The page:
Ubuntu Developer Summit Natty, Tuesday and Wednesday

Because I was very busy with other stuff—writing down the proceedings of two sessions, and some boring social stuff—I didn’t have time to write the blog entry for Tuesday yesterday. So I’m covering both Tuesday and Wednesday in one post.


The first session I attended Tuesday was the Community Roundtable, in which we discussed Team Reports and Planet Ubuntu, amongst some other things. It was said that for some it is not very clear how to add the Team Reports to the wiki in the correct fashion. To solve this the documentation will be improved, and we also may see dedicated website for submitting Team Reports. I remarked that another language is another barrier; in Ubuntu NL the most important argument against writing Team Reports was that we thought we had to write them in English. However, I have been told that it is not required to publish the Team Reports in English. This will make it a lot easier for us to write down our activities.

We also talked about Planet Ubuntu. A number of people, including me, expressed the wish that all posts on Planet Ubuntu get a name attached. It will be looked into how to make it possible to also make the name of the authors show up next to aggregated posts from the Canonical Design Team. It is also very possible that we will move away from PlanetPlanet, since that is an orphaned project, and even the original author has told people to move to something else.

The Indicator Datetime and Indicator Session were very short; it is mostly bugs that need to be fixed and polishing that needs to be done. Also, Ted Gould likes Texas so much because there are no naturally occurring lakes, save for the one that was created when a beaver built a dam somewhere.

During the plenaries I spend some time trying to figure out what is going on with this Packard Bell EasyNote MZ35 laptop. I’ve got this annoying bug that makes it that every time I am using wireless on this crappy RaLink RT61—the ‘rt61pci’ kernel module has been causing a lot of problems on this laptop and is probably to blame for this as well—and am not connected to a power socket, the laptop freezes.

In the ‘Encouraging game development on Ubuntu’ session Rick Spencer demonstrated his awesome work on creating a PyGame template for Quickly. Currently the command ‘quickly create ubuntu-pygame foo’ creates an actual working basic game, a nice start if you want to create a simple game. I didn’t follow the rest of this session a lot, so I can’t say much more.

Next was a really great session about the One Hundred Paper Cuts project. We should be really thankful to the wonderful, wonderful work Vish has done for this project last cycle. Without his tremendous efforts we wouldn’t have got nearly as many paper cuts solved as we did for Maverick. For the Natty cycle we want to make sure he gets some help. At least I plan on doing more work here. We are making some changes to the way we work on improving the package descriptions and are planning some other improvements to the project as well. More of that later, as I think this deserves a blog post of its own. One thing we will change I can say is that we will allow paper cuts to be reported against more applications, even some that are not in the default installation.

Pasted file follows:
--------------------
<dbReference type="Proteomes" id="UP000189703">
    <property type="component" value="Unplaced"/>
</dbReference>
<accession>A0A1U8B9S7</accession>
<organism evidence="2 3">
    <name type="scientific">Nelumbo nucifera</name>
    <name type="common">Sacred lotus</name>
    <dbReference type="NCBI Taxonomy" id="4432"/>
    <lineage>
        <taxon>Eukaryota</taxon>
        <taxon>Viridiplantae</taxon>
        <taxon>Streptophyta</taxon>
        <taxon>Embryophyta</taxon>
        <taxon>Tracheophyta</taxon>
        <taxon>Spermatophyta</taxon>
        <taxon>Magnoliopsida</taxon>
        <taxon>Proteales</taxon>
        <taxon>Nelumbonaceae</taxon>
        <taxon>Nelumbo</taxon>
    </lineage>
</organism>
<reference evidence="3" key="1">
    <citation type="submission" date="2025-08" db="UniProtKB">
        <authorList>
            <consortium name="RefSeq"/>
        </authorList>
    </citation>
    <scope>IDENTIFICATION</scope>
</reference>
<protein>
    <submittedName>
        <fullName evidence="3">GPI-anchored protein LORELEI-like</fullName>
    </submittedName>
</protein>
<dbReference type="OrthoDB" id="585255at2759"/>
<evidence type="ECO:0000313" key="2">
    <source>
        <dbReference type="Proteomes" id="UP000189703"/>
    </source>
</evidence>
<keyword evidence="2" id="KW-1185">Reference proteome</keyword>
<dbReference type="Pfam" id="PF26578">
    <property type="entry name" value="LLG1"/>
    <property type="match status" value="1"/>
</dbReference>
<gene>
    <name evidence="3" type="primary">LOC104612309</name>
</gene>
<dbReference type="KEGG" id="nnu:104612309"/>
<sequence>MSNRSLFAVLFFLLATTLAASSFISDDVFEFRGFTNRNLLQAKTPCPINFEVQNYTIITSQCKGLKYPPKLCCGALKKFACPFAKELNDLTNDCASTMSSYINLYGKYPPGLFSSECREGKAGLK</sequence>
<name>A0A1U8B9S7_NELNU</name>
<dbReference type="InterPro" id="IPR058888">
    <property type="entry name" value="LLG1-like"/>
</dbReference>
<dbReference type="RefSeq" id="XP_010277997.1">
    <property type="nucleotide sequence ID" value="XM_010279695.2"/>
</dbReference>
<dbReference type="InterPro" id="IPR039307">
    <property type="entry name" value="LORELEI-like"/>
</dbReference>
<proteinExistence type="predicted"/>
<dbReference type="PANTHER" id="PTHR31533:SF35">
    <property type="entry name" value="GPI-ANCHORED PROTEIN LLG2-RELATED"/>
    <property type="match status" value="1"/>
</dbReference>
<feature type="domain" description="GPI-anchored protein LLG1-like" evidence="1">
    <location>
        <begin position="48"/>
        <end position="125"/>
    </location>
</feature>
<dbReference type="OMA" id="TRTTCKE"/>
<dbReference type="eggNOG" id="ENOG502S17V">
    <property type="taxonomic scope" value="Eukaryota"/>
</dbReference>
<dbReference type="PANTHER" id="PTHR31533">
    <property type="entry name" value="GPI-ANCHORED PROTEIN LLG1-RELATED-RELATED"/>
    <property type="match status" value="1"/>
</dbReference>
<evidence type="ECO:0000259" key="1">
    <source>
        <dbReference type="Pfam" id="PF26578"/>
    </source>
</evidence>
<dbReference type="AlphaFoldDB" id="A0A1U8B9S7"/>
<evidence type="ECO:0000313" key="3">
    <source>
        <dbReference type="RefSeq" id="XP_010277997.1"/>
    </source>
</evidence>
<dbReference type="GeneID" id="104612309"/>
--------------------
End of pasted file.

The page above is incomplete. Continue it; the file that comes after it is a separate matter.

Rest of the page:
The last session of Tuesday was about the Adopt-an-Upstream project. This pet-project of Jorge will become more visible as we plan to make more people explicit Upstream Contacts who are currently already doing similar tasks. More of this will probably be announced in a blog post that Jorge will most likely write about this. (Right, Jorge?)


The first session of the day I attended was more of an informative session explaining the different technologies on which Unity is built. Something new I learned is that Unity will be a plugin of Compiz, just like Scale or Expo.

The ‘Launchpad for Upstreams’ session was a a really useful one, mostly because it allowed different ‘stakeholders’ to share their thoughts on Launchpad’s behaviour regarding upstreams and propose some optimisations. An exiting feature that was announced during this session was something that the developers have been working on for the last few months: we will see options on Launchpad to set the mail notification level in bugs and the possibility to subscribe to bug searches soon. Great news!

Here I would have talked about the plenaries of today, and the other sessions of Wednesday. However, because I am very tired, it is very late already and there weren’t many very important sessions for me I am skipping this. Apologises in case you were interested.

The last session of the day was about the Bug Squad’s documentation. Currently there is way too much text and there are way too many pages. This needs to change. It will be a lot of work, and this session as only a first discussion. We will probably see all current documentation moved to some archive, and then we will start the documentation from the ground up, moving over the useful pieces of text and designing an understandable and maintainable documentation structure. Stay tuned for more.

See you tomorrow.

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  1. Your English is just fine, trust me. After such an exhausting day, it is amazing you are able to share so much information. Thanks.

  2. I'm glad the Bug Squad is considering rewriting it's documentation. I really have trouble with understanding it all and finding my way in the pages.

    You can count on me for making the pages available in Dutch when they're done 😉

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